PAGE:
With the Deal Deadline Looming, Iran Bans Nuclear Inspections

The supposed deadline to form a nuclear deal with Iran under the present round of negotiations is June 30th. If you needed any further indication of how willing Iran is to follow any deal that would restrict its ability to develop nuclear weapons, know that its Parliament has approved the outline of a bill that would ban inspections of military sites:


Iranian lawmakers approved the outlines of a bill that would ban inspections of military sites and require the lifting of all international sanctions under any nuclear deal with six world powers.

The vote, although preliminary, may complicate talks aimed at curbing Iran’s nuclear program as negotiators race to meet a self-imposed June 30 deadline for a deal.


About 199 of 213 lawmakers in Iran’s plenum voted Sunday in favor of the measure, the state-run Mehr news agency reported. For the bill to become law, a detailed version has to be approved by parliament and the Guardian Council.

There’s no reason to believe that whatever deal that results from these talks will impose anything close to strict standards. We also know that America under Obama or any other Democratic president if we elect one in 2016 will not make any real effort to enforce the provisions of this deal if Iran is unwilling to go along with it. The state of affairs has gotten to the point where the response to Iran saying “Jump!” is no longer just “How high?” but now also includes, “How often?”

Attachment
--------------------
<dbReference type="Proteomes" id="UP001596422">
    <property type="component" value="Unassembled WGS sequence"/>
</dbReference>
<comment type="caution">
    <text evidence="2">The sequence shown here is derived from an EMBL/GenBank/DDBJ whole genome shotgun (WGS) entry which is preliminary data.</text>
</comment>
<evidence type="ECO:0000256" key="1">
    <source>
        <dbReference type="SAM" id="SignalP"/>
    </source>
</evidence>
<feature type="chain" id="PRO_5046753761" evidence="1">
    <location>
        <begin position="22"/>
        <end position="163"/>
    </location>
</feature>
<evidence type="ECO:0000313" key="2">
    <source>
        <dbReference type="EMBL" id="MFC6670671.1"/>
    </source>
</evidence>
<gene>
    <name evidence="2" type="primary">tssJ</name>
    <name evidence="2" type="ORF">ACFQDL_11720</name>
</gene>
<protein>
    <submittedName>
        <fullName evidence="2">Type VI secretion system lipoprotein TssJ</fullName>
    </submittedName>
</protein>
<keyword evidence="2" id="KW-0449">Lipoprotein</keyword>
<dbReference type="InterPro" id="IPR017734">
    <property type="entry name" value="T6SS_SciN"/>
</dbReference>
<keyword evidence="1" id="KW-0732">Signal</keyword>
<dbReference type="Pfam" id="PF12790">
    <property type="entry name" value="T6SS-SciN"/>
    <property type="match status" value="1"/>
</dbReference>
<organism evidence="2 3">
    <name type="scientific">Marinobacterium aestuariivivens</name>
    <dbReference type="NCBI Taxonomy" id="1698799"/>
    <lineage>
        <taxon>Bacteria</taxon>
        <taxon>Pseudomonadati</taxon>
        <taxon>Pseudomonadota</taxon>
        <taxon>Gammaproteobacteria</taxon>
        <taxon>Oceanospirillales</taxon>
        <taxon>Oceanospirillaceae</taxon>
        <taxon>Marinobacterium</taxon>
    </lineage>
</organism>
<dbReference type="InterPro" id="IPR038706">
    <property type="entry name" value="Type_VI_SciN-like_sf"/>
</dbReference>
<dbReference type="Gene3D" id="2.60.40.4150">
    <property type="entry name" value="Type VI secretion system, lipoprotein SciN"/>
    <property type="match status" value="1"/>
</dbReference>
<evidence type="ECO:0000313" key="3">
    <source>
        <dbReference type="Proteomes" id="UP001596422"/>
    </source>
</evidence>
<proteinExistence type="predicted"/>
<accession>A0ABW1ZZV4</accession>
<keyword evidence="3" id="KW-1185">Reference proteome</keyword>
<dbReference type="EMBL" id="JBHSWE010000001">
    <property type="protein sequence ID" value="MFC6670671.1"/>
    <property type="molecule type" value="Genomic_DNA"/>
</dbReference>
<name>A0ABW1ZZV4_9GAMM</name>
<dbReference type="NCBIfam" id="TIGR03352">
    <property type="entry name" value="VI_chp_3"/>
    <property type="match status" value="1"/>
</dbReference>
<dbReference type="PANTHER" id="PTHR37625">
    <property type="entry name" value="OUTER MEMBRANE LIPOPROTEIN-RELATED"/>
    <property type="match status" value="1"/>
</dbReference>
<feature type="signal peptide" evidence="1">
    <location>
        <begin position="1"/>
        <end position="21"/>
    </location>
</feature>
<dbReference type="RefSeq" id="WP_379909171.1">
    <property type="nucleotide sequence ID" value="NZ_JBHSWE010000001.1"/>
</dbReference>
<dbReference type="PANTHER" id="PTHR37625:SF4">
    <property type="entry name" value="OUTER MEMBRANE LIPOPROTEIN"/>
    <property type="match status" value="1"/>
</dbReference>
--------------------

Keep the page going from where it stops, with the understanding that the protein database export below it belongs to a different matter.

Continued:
Combined with the State Department’s recent Terrorism Report detailing how Iran has increased its support to various unsavory groups across the Middle East, this news should be enough to force America to walk away from these talks we should not have begun in the first place. However, as Investors Business Daily explains:


President Obama and Secretary of State John Kerry are bent on making a bad deal that gives wads of cash to a regime that not only is increasing its already massive terrorist operations, but a regime whose parliament on Sunday also voted to ban international inspectors access to its military sites under any nuclear agreement.


What if it turns out that one of those other sites is engaged in nuclear weapons activity or holds clues to Tehran cheating?

Either of these two pieces of news is more than enough reason for the U.S. to walk away from the negotiations. Those who face us across the table are recalcitrant terrorist-masters who have no intention of giving up their quest for nukes.

This president, however, is not about to walk away. It’s a legacy thing; we wouldn’t understand.

And they’re exactly right. President Obama is making this about securing a legacy. Unfortunately, he has put that before getting any meaningful or workable results. It’s just like it was with the healthcare law, but at least, Obamacare isn’t giving nuclear weapons to genocidal maniacs.


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